The Call, Column 85 – What You Learn on Thanksgiving

12 12 2017

(November 26, 2017)

The Urban Farmer

What You Learn on Thanksgiving

Early Friday morning, I sat down to one of my favorite meals of the year, a heaping plate of Thanksgiving leftovers. Right as I was about the take the first bite, I paused and thought to myself: “I’m not nearly as reflective about the local-ness of my food as I used to be.”

When I started seriously urban farming five or six years ago, which was right around the same time that I started buying from local farms and farmers markets, I remember being obsessed about the origin of the things on my plate at each meal. I don’t mean that I was compulsive or anything; I didn’t require that everything I ate be local/organic/whatever, or lament over anything that wasn’t. I just spent a lot of time in self-congratulatory mode, meditating over whichever ingredients I had managed to source locally/organically/whatever, or had grown myself.

But over the past few years, I’ve gotten so good at sourcing my food mostly locally, that it’s second nature at this point. A majority of my food comes from the local foodshed and my own yard, because I’ve put “systems” in place – shopping regularly at the farmers market, structuring my diet around foods available year-round in our area, processing and storing some of my garden’s produce, and keeping my fridge and freezer always stocked with meats and vegetables of known and acceptable origin – to make sure of it. I’m used to it that it no longer even occurs to me to stop and think about that fact at every meal.

But something about Thanksgiving changed that. This meal was made up of layer upon layer of significance; layers of meaning that were deeper than just taste and nutrition. The same may be said about any meal, to a varying degree. But I thought it would be fun today for us to dissect this a little and really ruminate over the meaning hidden in the foods on our holiday plates.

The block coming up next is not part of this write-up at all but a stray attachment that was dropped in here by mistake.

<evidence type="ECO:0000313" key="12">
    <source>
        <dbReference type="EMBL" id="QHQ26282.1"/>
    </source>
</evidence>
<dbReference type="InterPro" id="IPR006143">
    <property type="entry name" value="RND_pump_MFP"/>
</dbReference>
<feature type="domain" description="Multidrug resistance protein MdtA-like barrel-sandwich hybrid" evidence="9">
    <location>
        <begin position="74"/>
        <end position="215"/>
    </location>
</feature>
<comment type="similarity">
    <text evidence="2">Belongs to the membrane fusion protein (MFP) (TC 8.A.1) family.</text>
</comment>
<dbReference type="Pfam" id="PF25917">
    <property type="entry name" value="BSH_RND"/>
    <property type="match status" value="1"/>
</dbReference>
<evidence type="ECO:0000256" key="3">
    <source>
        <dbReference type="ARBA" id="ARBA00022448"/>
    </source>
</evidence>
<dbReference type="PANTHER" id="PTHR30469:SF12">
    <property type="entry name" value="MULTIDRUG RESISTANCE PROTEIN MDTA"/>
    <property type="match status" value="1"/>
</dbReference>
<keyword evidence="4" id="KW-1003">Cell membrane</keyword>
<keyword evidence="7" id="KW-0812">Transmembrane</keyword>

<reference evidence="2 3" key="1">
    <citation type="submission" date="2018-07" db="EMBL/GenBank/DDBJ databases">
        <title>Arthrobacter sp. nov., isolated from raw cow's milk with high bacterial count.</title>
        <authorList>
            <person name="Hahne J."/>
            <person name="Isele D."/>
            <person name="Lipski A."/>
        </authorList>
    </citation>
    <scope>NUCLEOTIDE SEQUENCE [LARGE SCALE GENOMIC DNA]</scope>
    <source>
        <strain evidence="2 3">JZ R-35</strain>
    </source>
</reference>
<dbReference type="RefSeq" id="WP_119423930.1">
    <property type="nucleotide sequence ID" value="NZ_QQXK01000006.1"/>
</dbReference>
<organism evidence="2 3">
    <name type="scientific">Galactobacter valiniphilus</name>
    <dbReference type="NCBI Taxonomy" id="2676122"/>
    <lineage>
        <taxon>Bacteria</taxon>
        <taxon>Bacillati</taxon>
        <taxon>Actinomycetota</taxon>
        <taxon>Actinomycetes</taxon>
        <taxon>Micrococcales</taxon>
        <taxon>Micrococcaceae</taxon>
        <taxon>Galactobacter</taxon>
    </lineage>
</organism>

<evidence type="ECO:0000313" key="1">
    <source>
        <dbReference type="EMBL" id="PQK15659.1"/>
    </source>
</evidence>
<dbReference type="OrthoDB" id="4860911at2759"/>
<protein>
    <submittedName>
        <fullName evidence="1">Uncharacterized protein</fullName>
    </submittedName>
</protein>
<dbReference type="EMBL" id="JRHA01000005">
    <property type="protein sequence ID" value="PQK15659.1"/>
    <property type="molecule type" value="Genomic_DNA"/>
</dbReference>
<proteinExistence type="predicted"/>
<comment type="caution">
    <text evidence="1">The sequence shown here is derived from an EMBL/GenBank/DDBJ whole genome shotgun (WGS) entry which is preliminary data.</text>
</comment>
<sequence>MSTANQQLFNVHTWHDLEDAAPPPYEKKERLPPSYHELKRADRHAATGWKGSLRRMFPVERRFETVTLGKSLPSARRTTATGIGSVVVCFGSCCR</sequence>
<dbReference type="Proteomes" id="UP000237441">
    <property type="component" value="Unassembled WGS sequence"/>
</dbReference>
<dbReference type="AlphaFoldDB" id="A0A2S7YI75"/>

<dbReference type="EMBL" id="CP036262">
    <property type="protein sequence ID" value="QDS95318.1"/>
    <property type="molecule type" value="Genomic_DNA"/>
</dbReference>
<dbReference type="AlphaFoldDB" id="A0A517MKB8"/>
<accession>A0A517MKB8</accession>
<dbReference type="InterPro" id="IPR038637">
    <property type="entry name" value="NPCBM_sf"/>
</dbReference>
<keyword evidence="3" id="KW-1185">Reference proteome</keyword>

The first layer is that the meal is made of local, quality ingredients. I don’t have to explain to you how important this is. Our entire Thanksgiving meal was made up of real, while ingredients, mostly vegetables and meat.

But beyond this, we were able to source many of the primary  ingredients from the local foodshed. The truly free-range turkey was from Radical Roots Farm in Canterbury, CT, a beyond-organic farm owned by my friends Aly and Ryan. It was among the best turkeys I’ve ever had; so much so, that there is another in my freezer.

The Brussels sprouts, cranberries, potatoes, apples, pumpkins, and onions were all from local, sustainable farms; the garlic, tomatoes, spices, and a couple of other ingredients were from my garden; even the olive oil was sourced as locally as possible (California). Basically every food on the Thanksgiving table can be sourced from the local foodshed; and absolutely every ingredient can come from sustainable farms that know what’s up. This is the most basic significance of the food, and one that I’m glad I was reminded of by my plate of holiday leftovers.

Digging down, the next layer of meaningfulness is that the work of so many hands went into creating the meal. At base, of course, is the fact that farmers grew the food.

And this meal represented three generations of my family: my grandparents cooked the turkey and stuffing, my mom made the vegetables and potatoes, I did the desserts (ironic, much?) and a couple of sides, and my sister and her boyfriend made a cheesecake and a nice batch of grain-free tabbouleh. And my dad, though he doesn’t cook too often, supports the effort by cleaning the house and helping where needed.

Though my family usually eats one meal together per day, the vast majority of cooking and preparation is done individually. I can’t overstate the significance of this big meal, where each of us made a significant contribution to the end goal.

The next layer of meaning, is the power of this meal to bring people together. The dinner (actually lunch) itself included the people above: my grandparents, my parents, me, my sister, and her boyfriend. But when it came to dessert, the circle got even bigger.

My grandfather’s sister, my mom’s brother and his family, and two of her cousins and their families, along with two of our oldest, closest family friends, all came to spend the latter part of the day. We talked, laughed, gossiped, and of course, ate more. This is something that doesn’t happen nearly enough for my liking, especially for a Greek family. And it demonstrates the power of food and celebration to bring people together.